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Fiorelli v. Bai

Superior Court of Delaware, New Castle

January 12, 2015

YUNMEI BAI, Defendant.

Submitted: December 23, 2014

Upon Plaintiff's Motion to Deem Service Complete DENIED


This lawsuit arises from a February 2013 car accident allegedly involving Plaintiff, Anthony Fiorelli, and Defendant, Yunmei Bai. Plaintiff filed a complaint on March 13, 2014. Plaintiff has filed a motion to deem service complete upon Defendant.

First Plaintiff attempted to serve Defendant at her last known address of 1205 Wharton Drive, Newark, Delaware 19711. However, the Sheriff returned the writ without service and filed the "non est inventus" with the Court stating that Defendant moved to 25 South Exeter Street, Baltimore, Maryland, 21202.

Second on June 16, 2014, Plaintiff attempted to serve Defendant in Baltimore pursuant to Delaware's long arm statute, codified at 10 Del. C. § 3104. Plaintiff sent a copy of the complaint to Defendant's Baltimore address via regular and certified mail on September 12 and September 23, 2014. The certified mailings returned to Plaintiff as "unclaimed."

Third Plaintiff filed a motion for enlargement of time to serve Defendant and a motion to appoint a special process server. The Court granted both motions. Plaintiff's special process server was unable to serve Defendant at the Baltimore address.

Finally, Plaintiff's special process server conducted a skip trace on Defendant. The results indicated that Defendant relocated to China. Based on the aforementioned facts, Plaintiff filed the pending motion to deem service complete. Plaintiff asserts that it "has done everything reasonably possible under the Rules to locate and serve [Defendant]."[1]

Upon consideration of Plaintiff's motion, the Court finds as follows:
1. Defendant initiated this lawsuit and attempted to perfect service under the requirements of Delaware's long-arm statute.
2. Under the long-arm statute, the Court may exercise personal jurisdiction over any out-of-state resident, who in person, "causes a tortuous injury in the State . . . by an act or omission in this State."[2]
3. In 2008, the General Assembly amended Delaware's long-arm statute to "create a less 'cumbersome' method to serve out-of-state residents."[3]
4. The method of service must be "reasonably calculated to give the defendant actual notice, "[4] and shall be made by one of the following enumerated methods:
(1) By personal delivery in the manner prescribed for service within this State.
(2) In the manner provided or prescribed by the law of the place which the service is made for service in that place in an action in any of its courts of general jurisdiction.
(3) By any form of mail addressed to the person to be served and requiring a signed receipt.
(4) As directed by the Court.[5]

5. Additionally, to satisfy due process, a plaintiff should take all reasonable steps to apprise a defendant of its involvement in litgation and "afford [a defendant] an opportunity to present their objections."[6]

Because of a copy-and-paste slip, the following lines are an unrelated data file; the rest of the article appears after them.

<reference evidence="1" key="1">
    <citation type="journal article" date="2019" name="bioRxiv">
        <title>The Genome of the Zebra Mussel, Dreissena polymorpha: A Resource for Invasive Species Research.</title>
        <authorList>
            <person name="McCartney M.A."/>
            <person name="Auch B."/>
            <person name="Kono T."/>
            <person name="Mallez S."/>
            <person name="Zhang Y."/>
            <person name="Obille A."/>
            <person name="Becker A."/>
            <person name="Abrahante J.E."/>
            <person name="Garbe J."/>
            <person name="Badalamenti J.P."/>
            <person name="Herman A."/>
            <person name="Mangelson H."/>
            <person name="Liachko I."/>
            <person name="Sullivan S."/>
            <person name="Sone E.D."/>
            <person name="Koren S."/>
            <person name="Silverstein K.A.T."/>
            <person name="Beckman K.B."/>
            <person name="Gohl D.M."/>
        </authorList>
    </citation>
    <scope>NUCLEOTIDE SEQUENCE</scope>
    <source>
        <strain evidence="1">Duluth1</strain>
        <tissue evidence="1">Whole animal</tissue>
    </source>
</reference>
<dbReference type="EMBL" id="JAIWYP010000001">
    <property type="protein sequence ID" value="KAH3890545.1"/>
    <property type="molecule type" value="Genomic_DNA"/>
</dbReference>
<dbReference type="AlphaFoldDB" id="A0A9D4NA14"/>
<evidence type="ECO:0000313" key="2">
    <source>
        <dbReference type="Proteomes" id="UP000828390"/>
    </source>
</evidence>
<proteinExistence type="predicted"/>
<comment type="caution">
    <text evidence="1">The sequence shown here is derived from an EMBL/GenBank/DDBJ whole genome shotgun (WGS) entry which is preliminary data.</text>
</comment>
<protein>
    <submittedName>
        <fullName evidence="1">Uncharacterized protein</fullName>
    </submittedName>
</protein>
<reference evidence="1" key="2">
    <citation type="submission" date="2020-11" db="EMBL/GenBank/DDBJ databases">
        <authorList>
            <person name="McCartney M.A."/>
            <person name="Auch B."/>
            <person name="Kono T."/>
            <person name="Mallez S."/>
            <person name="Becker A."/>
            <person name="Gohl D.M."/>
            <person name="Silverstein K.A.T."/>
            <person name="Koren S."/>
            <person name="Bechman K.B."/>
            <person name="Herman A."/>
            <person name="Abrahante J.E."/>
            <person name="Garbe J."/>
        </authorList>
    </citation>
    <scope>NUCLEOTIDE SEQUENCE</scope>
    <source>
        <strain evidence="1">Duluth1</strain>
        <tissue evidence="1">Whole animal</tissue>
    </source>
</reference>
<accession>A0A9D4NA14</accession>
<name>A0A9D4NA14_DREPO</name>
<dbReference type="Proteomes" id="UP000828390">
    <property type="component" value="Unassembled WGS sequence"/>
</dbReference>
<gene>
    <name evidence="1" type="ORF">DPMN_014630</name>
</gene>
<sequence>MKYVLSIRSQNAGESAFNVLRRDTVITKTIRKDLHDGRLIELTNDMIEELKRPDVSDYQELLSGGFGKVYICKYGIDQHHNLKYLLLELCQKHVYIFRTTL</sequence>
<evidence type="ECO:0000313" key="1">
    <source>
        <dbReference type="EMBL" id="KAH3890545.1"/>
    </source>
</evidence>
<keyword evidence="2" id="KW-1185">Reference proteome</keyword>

6. Here, Plaintiff attempted to notify Defendant by personal service and by mail. Proof of service by mail shall require "a receipt signed by the addressee or other evidence of personal delivery to the addressee satisfactory to the court."[7]

7. Decisional law explains "other evidence" as evidence that demonstrates that "the defendant actually received the process, not merely evidence of the defendant's actual knowledge of the pending suit."[8]

8. According to Plaintiff, Defendant resides in China and was on temporary assignment in the United States at the time of the accident alleged in the complaint. Plaintiff further states that Defendant was located via social media but Plaintiff has not contacted Defendant to provide her actual notice of the pending lawsuit.

9. Furthermore, the Court notes that Defendant is not merely an out-of-state resident, but a citizen of China. Accordingly, service under the Hague Convention applies. The Hague Convention applies "in all cases, in civil or commercial matters, where there is occasion to transmit a judicial or extrajudicial document for service abroad."[9] The Hague Convention is an acceptable means of service of process in Delaware.[10] The service of process requirements of 10 Del. C. § 3104 also satisfy the requirements under the Hague Convention.[11]

10.Plaintiff has not satisfied the service requirements 10 Del. C. § 3104.[12]Plaintiff has made multiple attempts to serve Defendant by person and by mail at addresses in Delaware and Maryland. However, Plaintiff has not shown proof of service by a signed receipt or any other evidence.

11.Plaintiff states that Defendant is "fully aware that she has been named a Defendant in this lawsuit."[13] Plaintiff does not offer any support for this statement. It is not enough for Plaintiff to argue, and there is no record support for the position that Defendant "should have known [Plaintiff] would sue her, and thus should have known [Plaintiff] would serve her process."[14]

12.Plaintiff offers no other evidence to suggest that Defendant has "actual notice" of her involvement in this lawsuit. Plaintiff's certified notice letter went "unclaimed" and "'[w]hen the attempted notice letter [is] returned unclaimed, and there was more that reasonable could be done[, ]' it is the responsibility of the [plaintiff] to take additional steps to ensure proper service."[15]

13. Accordingly, the Court finds that Plaintiff has not done everything reasonably possible to serve Defendant.

NOW, THEREFORE, on this 12th day of January 2015, Plaintiff's Motion to Deem Service Complete is DENIED.


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